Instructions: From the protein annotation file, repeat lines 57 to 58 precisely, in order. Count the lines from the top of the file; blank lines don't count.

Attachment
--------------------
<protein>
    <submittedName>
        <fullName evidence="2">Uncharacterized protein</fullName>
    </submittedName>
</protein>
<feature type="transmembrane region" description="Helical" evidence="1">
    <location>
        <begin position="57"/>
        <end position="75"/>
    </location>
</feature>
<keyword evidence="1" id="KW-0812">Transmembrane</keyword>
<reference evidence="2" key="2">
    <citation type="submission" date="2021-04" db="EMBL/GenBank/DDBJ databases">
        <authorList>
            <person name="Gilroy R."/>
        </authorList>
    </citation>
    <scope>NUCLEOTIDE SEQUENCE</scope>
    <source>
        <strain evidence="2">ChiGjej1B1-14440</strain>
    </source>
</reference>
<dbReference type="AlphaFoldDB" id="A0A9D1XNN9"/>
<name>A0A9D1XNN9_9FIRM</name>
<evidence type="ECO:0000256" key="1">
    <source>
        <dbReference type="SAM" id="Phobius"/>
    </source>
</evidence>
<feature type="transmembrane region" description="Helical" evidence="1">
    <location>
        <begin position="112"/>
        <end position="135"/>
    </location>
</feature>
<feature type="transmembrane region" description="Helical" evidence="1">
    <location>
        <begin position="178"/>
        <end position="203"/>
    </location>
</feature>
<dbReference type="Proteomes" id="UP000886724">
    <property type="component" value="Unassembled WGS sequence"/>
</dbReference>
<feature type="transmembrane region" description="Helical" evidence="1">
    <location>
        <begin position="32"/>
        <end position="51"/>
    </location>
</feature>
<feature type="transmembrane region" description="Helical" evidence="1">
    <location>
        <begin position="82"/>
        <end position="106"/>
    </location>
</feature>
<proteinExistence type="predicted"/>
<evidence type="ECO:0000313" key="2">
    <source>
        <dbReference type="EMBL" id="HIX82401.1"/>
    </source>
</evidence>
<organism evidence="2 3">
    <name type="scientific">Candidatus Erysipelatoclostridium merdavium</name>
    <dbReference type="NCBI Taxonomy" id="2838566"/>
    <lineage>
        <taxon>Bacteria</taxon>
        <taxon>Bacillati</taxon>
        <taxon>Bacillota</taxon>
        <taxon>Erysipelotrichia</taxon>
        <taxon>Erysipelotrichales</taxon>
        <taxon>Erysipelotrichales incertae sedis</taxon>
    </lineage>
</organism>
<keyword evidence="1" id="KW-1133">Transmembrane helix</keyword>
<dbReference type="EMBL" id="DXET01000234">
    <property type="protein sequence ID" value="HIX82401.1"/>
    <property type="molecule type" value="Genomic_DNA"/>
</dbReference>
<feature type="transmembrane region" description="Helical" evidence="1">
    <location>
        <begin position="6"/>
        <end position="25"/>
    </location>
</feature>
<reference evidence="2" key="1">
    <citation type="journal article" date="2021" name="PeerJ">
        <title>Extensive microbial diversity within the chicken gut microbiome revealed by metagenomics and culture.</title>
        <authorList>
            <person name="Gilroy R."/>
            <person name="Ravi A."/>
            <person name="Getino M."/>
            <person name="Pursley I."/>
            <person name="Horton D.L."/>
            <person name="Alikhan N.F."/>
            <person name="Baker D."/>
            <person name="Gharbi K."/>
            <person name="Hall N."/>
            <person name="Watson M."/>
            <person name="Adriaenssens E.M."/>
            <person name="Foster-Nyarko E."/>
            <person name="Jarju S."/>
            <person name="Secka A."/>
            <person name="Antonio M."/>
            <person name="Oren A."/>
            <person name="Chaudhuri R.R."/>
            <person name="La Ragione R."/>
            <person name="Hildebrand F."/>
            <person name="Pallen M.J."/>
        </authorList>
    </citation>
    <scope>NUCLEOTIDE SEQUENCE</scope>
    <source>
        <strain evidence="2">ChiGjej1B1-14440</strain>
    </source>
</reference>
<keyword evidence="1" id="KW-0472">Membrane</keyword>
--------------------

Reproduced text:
</feature>
<proteinExistence type="predicted"/>